|Malaysian ringgit's strengthen reaches an eight-year high against the US dollar (AFP Photo)|
The dollar sank to as low as 111.62 yen in early Tokyo trade, levels last seen in September 22, 2005.
In late morning deals here it had recovered to 112.10 yen, down from 112.46 late Friday in New York.
The euro edged up to 1.2742 dollars from 1.2726 in New York on Friday, when it hit 1.2765 dollars, the highest level since May 12, 2005.
The single European currency fell to 142.84 yen after 143.13.
Japanese financial markets were closed on Wednesday through Friday for national holidays.
US job creation weakened last month to its slowest pace since after Hurricane Katrina last year but wages took off in a warning sign for the Federal Reserve, dealers said.
US employers added 138,000 new jobs in April, the slowest pace since October and much less than Wall Street's forecast of 200,000.
Dealers were now waiting for the US Federal Open Market Committee's (FOMC) meeting Wednesday.
With an increase in the key interest rate to 5.00 percent seen as a done deal, the focus is on the post-meeting statement for any hints on whether the Fed will pause in its two-year monetary-tightening cycle.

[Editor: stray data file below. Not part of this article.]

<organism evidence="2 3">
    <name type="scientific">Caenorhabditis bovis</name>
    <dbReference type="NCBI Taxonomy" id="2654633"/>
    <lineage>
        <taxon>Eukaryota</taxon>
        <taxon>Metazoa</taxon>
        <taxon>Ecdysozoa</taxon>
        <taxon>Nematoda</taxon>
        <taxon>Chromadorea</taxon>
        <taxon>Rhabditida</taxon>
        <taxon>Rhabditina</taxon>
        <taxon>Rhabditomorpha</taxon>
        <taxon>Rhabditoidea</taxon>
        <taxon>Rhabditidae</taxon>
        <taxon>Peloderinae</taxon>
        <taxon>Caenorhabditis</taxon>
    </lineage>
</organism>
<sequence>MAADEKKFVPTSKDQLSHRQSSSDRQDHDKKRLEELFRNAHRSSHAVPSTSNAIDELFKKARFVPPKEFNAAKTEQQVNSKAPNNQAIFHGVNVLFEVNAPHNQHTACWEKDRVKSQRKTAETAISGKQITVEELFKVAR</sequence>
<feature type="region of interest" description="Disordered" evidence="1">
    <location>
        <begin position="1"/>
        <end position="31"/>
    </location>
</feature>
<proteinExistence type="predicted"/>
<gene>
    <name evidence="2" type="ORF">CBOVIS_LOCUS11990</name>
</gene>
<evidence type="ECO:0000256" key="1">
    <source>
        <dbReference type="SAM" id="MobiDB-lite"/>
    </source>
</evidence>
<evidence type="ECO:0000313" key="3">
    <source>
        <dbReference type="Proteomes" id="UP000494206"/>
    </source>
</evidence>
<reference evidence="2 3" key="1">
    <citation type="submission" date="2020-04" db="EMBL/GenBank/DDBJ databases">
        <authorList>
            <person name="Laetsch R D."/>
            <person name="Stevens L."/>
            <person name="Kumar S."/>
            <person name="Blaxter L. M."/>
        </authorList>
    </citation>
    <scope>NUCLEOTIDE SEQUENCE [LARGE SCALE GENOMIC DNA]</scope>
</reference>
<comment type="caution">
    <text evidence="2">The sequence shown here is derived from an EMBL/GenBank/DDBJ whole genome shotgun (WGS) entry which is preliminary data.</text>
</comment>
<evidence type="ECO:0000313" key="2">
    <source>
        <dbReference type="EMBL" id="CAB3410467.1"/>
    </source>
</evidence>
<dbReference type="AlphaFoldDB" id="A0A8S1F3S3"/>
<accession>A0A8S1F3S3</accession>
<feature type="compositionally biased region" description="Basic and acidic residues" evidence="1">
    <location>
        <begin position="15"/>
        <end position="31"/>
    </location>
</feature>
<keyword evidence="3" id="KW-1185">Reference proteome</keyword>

"There are still some expectations that the Fed will raise its interest rates to 5.25 percent but the statement is likely to be dovish," said Mamoru Ashimoto, a deputy general manager at Shinsei Bank.
He said reported comments from US Treasury Undersecretary Timothy Adams that governments should refrain from intervening in currency markets also fueled the yen's strength.
Japan has intervened on numerous occasions in the past to keep the yen down against the dollar and help exporters stay competitive but its monetary authorities have not intervened since mid-March 2004.
National Australia Bank analysts said in a market note that there was a risk that the US central bank will not pause after its meeting this week in its series of increases in interest rates.
"So any greenback-friendly news could trigger a sharp rally," they added.
On the other hand, "a dovish FOMC statement, followed up by a record US trade deficit for March, due on Friday, could trigger a slide in the US dollar," they added.